Got all that?  Here’s what he’s saying.  Paul is holding himself out as an example for the Corinthian believers to follow.  He’s holding himself out as an example to which they can point and about whom they can boast when sharing the Gospel.  When they encounter someone who thinks they have it all together because they’ve got plenty of money in the bank or friends who love them or family who supports them or a killer job or looks to die for or whatever it is that might give someone cause for boasting, the Corinthians could point to Paul and say, “You may think you have it all together, but this guy’s where it’s at.  His life may seem a lot worse than yours, but he has this peace and hope and joy that pervade whatever his circumstances happen to be.  It’s like nothing in this life can touch him, no matter how hard, because his real life exists somewhere else.  He’s the kind of guy you want to have at all your parties, but also the guy you want to be able to have around in a pinch.  You may think you have it all together, but if you were more like this guy, you really would.”

And, if it seems really arrogant of Paul to hold himself out as an example like this, let me challenge you a bit.  If you’ve been following Jesus for 20 or more years (which is about how long Paul had been a Jesus follower when he wrote this letter), and you can’t hold yourself out as an example for younger believers to follow, you’re the one with a problem.  If you aren’t able to come alongside younger believers and with a strong spirit of humility saying, “I’m doing pretty well with that, try doing it like me,” there are some growth issues you need to address.  Putting a bit finer a point on all this: your life itself is as important a part of your Gospel sharing efforts as your words are.  If you don’t feel confident enough to use it, you need to change that.  If you’re doing something well, it’s not arrogant to use that as an example for someone else who’s struggling to follow in order to do it better.  It’s actually a Christ-like humility.  It’s a humility you as a follower of Jesus need to be sure you’re practicing.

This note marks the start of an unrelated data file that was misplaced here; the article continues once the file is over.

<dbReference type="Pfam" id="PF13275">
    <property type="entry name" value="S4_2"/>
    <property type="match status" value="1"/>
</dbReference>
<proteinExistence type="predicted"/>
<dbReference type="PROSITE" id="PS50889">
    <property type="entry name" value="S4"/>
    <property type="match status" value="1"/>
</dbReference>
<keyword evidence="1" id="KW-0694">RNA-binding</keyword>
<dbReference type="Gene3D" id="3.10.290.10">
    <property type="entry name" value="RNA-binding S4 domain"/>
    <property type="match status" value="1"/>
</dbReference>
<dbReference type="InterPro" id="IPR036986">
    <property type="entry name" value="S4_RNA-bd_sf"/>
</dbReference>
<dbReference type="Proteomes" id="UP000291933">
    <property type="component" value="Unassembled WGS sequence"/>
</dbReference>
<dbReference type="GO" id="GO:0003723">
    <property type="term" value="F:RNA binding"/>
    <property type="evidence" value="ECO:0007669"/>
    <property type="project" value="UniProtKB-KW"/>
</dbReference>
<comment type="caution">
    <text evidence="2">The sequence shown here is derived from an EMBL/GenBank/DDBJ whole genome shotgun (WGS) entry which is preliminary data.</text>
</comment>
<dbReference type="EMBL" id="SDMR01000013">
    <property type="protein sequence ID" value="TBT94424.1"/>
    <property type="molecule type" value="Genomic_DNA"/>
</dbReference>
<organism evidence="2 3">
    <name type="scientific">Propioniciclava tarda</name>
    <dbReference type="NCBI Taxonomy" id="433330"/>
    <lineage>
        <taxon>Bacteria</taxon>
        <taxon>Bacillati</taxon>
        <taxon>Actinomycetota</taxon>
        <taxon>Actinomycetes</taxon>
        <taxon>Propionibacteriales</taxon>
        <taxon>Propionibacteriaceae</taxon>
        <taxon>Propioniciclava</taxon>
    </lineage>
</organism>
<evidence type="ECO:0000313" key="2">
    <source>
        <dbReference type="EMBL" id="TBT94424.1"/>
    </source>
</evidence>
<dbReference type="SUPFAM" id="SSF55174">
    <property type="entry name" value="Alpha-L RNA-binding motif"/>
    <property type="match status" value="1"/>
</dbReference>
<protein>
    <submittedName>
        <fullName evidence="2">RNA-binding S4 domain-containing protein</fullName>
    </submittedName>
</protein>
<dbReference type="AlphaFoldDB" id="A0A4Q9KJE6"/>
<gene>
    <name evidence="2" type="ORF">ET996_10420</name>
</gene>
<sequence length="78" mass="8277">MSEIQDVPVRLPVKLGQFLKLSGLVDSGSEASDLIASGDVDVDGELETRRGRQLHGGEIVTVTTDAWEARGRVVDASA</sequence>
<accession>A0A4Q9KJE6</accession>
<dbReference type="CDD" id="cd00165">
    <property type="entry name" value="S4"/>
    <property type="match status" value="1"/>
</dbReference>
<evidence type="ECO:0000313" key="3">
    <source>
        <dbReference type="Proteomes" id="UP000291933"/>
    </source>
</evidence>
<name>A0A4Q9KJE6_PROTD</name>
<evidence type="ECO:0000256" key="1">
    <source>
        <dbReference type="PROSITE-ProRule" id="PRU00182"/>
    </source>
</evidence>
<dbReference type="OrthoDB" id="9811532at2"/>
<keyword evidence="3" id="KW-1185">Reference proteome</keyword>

In any event, Paul goes on to explain that as people who have embraced the Gospel and its countercultural message, we not only cease thinking about things as if this life is all that matters, we stop thinking about people as if this life is all that matters.  The implications of this mental transition lead to another perspective shift and the other critical point here about sharing the Gospel.  Look how he does this with me starting back in v. 16: “From now on, therefore, we regard no one according to the flesh.  Even though we once regarded Christ according to the flesh, we regard him thus no longer.  Therefore, if anyone is in Christ, he is a new creation.  The old has passed away; behold, the new has come.  All this is from God, who through Christ reconciled us to himself and gave us the ministry of reconciliation; that is, in Christ God was reconciling the world to himself, not counting their trespasses against them, and entrusting to us the message of reconciliation.  Therefore, we are ambassadors for Christ, God making his appeal through us.”